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    How to practice gratitude when you have chronic pain

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    Gratitude encourages us to understand our circumstances in a way that can increase our feelings of joy. 

    Practicing gratitude on a daily basis has been linked to reduced stress and pain, and increased happiness. 

    This is great news for people with chronic pain, especially as practicing gratitude is free, and easy.

    So, how can you add the act of gratitude to your daily routine? Here are five tips to get you started.

    1. Share genuine compliments daily

    Tell your spouse, friends and family how much you appreciate them, and mean it!

    When your significant other returns from work or your best friend calls, show your genuine appreciation and happiness. Value those in your life in small ways.


    2. Practice gratitude every morning. 

    Like anything else, the more you practice the easier it gets. Take ten minutes before you start your day to think about three things that you are grateful for.

    This could be something as simple as having a safe home and place to sleep, through to your friends, pets or hobbies.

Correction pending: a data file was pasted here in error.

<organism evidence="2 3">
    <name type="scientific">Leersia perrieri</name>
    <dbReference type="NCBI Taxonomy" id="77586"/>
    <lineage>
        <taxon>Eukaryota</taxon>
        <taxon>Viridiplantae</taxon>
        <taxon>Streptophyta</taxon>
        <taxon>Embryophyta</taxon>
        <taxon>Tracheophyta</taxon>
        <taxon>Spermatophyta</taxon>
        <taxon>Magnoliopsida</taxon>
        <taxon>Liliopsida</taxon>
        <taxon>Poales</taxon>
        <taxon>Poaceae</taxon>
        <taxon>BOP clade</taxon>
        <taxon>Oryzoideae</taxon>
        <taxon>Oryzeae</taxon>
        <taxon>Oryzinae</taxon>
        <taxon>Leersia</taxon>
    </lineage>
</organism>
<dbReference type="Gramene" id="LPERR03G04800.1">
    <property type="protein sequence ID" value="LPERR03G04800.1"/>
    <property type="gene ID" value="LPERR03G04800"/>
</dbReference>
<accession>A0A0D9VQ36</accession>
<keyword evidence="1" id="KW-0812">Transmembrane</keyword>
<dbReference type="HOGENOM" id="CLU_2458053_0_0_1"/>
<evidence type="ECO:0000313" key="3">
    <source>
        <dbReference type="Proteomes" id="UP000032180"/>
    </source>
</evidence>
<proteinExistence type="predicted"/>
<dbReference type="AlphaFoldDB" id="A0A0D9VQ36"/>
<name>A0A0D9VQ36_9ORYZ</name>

If you are religious, you can include this thankfulness in your prayers.


    3. Learn from negative experiences

    When you make a mistake, acknowledge it and then try to learn from it. Beating yourself up about mistakes or negative experiences isn't constructive. 

    By looking for lessons, you can turn a negative into a positive. You will also reduce your chances of making similar mistakes in the future. 


    4. Reframing

    When you notice something or someone with a negative quality, try to reframe your mind to notice the positive. 

    It's okay to acknowledge the negative and notice the feelings that it brings up, but don't allow that to become overwhelming.

    For example, if you're traveling and you're squashed in the middle seat of a crowded flight, acknowledge that it is frustrating, but don't let it ruin your journey.

    Instead, try and focus on the trip you are taking and how great it will be when you arrive, even though it’s a really difficult thing to do. 

    5. Avoid toxic conversations

    We all need to vent now and then, but try to keep a sensible limit on it.

    Set a 'no gossiping, whining or criticizing' goal. 

    Maybe you won't achieve it every day (you’d have to be a saint!), but give it a try and see how you feel after a week. 

    You may notice a subtle positive shift in your interactions with others. 


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